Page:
A bill was recently introduced by Earl Blumenauer of Oregon that would make medical marijuana legal nationwide, and would eliminate confusion about federal policy on the drug.
It was backed by 13 co-sponsors, including Republican Dana Rohrbacher of California, and would prevent the government from interfering with the 19 states where medicinal marijuana is legal.
Blumenauer said it gets the government out of “never-never land.”
“Frankly, the people in the federal hierarchy are in an impossible position,” he said. “It gets the federal government and the Department of Justice out of never-never land.”
Despite the fact that many people support this type of bill, many political experts think it has a slim chance of passing.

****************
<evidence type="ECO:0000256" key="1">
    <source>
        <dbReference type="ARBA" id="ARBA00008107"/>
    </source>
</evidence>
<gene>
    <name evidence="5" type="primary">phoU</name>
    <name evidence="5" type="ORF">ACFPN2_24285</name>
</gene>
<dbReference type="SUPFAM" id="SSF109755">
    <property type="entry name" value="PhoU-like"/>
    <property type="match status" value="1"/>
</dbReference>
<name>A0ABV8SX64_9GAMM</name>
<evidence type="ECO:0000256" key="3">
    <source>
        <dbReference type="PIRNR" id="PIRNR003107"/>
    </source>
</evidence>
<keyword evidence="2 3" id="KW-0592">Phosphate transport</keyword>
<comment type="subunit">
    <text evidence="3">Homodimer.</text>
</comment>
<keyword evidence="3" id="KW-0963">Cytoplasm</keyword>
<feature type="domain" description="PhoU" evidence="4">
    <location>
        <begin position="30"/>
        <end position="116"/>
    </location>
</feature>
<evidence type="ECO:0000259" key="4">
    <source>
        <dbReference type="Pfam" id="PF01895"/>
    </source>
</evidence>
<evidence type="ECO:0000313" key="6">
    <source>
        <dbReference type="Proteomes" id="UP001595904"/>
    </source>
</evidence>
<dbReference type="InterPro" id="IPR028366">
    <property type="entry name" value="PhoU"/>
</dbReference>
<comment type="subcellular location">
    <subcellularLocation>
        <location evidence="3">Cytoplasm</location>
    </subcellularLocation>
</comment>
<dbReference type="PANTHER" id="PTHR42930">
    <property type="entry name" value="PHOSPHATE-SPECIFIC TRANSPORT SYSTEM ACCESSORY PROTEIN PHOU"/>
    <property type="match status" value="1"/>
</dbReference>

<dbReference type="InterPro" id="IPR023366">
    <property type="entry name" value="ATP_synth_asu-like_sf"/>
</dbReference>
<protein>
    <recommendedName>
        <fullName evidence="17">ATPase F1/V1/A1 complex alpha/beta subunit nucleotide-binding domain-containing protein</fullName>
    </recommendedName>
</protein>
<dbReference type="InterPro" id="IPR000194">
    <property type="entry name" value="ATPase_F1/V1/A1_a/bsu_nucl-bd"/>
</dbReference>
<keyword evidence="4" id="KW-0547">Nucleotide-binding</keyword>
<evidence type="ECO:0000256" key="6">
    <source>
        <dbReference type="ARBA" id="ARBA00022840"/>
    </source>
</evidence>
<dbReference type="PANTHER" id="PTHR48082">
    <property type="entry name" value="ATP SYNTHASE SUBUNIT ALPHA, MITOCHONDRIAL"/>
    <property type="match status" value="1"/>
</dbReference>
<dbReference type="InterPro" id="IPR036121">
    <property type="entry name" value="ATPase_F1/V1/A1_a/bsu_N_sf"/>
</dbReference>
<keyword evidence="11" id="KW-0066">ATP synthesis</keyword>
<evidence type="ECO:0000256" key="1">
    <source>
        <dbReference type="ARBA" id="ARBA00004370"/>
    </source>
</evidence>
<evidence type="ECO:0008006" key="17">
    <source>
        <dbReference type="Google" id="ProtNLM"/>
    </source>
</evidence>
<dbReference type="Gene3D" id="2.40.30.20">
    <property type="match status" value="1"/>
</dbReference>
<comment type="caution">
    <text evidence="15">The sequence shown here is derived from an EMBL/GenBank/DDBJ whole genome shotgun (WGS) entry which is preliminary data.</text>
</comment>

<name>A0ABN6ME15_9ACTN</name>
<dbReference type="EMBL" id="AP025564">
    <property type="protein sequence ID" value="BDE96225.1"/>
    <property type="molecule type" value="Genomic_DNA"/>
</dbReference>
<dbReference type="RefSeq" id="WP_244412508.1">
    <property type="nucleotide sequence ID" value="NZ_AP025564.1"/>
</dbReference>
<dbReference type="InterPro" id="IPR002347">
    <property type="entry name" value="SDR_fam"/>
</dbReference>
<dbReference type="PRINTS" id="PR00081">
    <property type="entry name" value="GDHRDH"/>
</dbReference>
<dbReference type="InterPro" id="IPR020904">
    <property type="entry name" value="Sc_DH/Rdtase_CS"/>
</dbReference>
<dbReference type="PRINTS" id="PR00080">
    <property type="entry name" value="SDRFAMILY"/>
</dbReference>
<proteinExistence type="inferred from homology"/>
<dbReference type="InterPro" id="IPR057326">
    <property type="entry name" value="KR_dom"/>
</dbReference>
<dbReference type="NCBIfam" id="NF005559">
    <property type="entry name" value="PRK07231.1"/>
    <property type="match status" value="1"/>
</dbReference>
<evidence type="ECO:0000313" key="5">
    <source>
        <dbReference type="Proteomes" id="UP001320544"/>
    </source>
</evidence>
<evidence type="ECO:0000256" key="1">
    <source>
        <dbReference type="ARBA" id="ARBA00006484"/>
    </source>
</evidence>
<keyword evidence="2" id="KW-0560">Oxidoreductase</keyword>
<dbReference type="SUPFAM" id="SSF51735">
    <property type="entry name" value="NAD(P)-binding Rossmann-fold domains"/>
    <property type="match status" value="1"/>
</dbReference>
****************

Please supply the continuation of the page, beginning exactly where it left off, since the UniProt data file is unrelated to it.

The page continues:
According to Politico, Americans for Safe Access Policy Director Mike LIszewski said bills in four states, including New Hampshire, Illinois, New York, and Maryland, may legalize medicinal marijuana this year.
Many of the activists supporting Blumenauer’s bill came from a four-day conference on medical marijuana, and held signs petitioning legalization of the drug in their states.
One doctor who helped lead the pro-medical marijuana side in her state, Karen Munkacy, said her breast cancer diagnosis forced her to “choose between breaking the law and suffering terribly. And I chose to suffer terribly.”
An Iraq War vet, Scott Murphy, believes marijuana could help soldiers returning from duty with post-traumatic stress disorder or physical injuries.
“If medical marijuana could help just one veteran, it would be worthwhile,” he said.